The number of Doctoral degrees in mathematics awarded each year in the United States has ranged from 750 to 1230 over the past 35 years.[2] In the early seventies, degree awards were at their peak, followed by a decline throughout the seventies, a rise through the eighties, and another peak through the nineties. Unemployment for new doctoral recipients peaked at 10.7% in 1994 but was as low as 3.3% by 2000. The percentage of female doctoral recipients increased from 15% in 1980 to 30% in 2000.

As of 2000, there are approximately 21,000 full-time faculty positions in mathematics at colleges and universities in the United States. Of these positions about 36% are at institutions whose highest degree granted in mathematics is a bachelor's degree, 23% at institutions that offer a master's degree and 41% at institutions offering a doctoral degree.

The median age for doctoral recipients in 1999-2000 was 30, and the mean age was 31.7.

Women in mathematics

Emmy Noether

While the majority of mathematicians are male, there have been some demographic changes since World War II. Some prominent female mathematicians are Hypatia of Alexandria (ca. 400 AD), Labana of Cordoba (ca. 1000), Ada Lovelace (1815–1852), Maria Gaetana Agnesi (1718–1799), Emmy Noether (1882–1935), Sophie Germain (1776–1831), Sofia Kovalevskaya (1850–1891), Rózsa Péter (1905–1977), Julia Robinson (1919–1985), Olga Taussky-Todd (1906–1995), Émilie du Châtelet (1706–1749), and Mary Cartwright (1900–1998).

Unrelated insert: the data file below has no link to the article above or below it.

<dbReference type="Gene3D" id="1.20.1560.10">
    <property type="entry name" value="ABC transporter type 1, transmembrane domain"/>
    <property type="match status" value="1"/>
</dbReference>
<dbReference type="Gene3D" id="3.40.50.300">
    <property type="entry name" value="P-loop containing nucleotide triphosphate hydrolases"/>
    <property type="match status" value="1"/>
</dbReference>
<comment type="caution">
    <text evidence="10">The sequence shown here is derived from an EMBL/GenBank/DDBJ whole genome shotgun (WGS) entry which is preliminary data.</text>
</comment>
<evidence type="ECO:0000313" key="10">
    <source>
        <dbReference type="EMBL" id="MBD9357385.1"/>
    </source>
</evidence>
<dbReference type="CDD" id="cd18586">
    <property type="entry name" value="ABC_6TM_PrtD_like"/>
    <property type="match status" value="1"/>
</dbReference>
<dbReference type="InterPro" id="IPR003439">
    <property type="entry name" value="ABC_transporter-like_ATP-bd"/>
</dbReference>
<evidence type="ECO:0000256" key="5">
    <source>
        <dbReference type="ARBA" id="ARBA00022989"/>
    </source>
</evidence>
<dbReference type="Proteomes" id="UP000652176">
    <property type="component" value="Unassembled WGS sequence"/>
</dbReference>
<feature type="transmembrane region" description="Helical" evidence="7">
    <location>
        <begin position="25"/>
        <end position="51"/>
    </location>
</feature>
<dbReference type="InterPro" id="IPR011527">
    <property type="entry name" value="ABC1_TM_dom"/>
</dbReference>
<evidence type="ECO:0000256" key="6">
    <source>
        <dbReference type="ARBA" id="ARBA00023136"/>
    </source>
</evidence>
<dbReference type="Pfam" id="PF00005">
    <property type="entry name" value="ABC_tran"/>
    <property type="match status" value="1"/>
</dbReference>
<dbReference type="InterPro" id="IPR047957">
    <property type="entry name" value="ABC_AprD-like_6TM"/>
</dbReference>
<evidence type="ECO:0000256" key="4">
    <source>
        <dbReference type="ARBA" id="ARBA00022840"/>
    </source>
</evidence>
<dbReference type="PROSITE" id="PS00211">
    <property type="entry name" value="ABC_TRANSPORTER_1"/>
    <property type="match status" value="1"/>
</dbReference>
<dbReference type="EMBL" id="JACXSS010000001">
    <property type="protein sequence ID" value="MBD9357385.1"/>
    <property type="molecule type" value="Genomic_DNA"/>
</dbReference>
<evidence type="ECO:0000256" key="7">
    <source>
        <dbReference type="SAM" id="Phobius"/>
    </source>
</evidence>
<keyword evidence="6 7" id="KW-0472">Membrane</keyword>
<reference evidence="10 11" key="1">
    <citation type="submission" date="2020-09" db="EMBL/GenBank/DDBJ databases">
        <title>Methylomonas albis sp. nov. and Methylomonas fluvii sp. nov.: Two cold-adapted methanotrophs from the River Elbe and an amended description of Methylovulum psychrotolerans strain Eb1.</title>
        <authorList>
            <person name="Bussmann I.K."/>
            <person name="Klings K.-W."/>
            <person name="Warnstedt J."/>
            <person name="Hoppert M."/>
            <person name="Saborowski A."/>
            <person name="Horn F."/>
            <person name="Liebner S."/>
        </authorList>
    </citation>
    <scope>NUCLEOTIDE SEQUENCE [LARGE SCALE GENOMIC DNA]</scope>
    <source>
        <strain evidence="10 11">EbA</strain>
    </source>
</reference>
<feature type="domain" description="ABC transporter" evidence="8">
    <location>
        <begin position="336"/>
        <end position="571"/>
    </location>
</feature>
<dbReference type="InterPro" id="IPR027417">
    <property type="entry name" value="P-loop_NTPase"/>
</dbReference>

The Association for Women in Mathematics is a professional society whose purpose is "to encourage women and girls to study and to have active careers in the mathematical sciences, and to promote equal opportunity and the equal treatment of women and girls in the mathematical sciences." The American Mathematical Society and other mathematical societies offer several prizes aimed at increasing the representation of women and minorities in the future of mathematics.

Quotations about mathematicians

The following are quotations about mathematicians, or by mathematicians.

A mathematician is a device for turning coffee into theorems.
—Attributed to both Alfréd Rényi[3] and Paul Erdős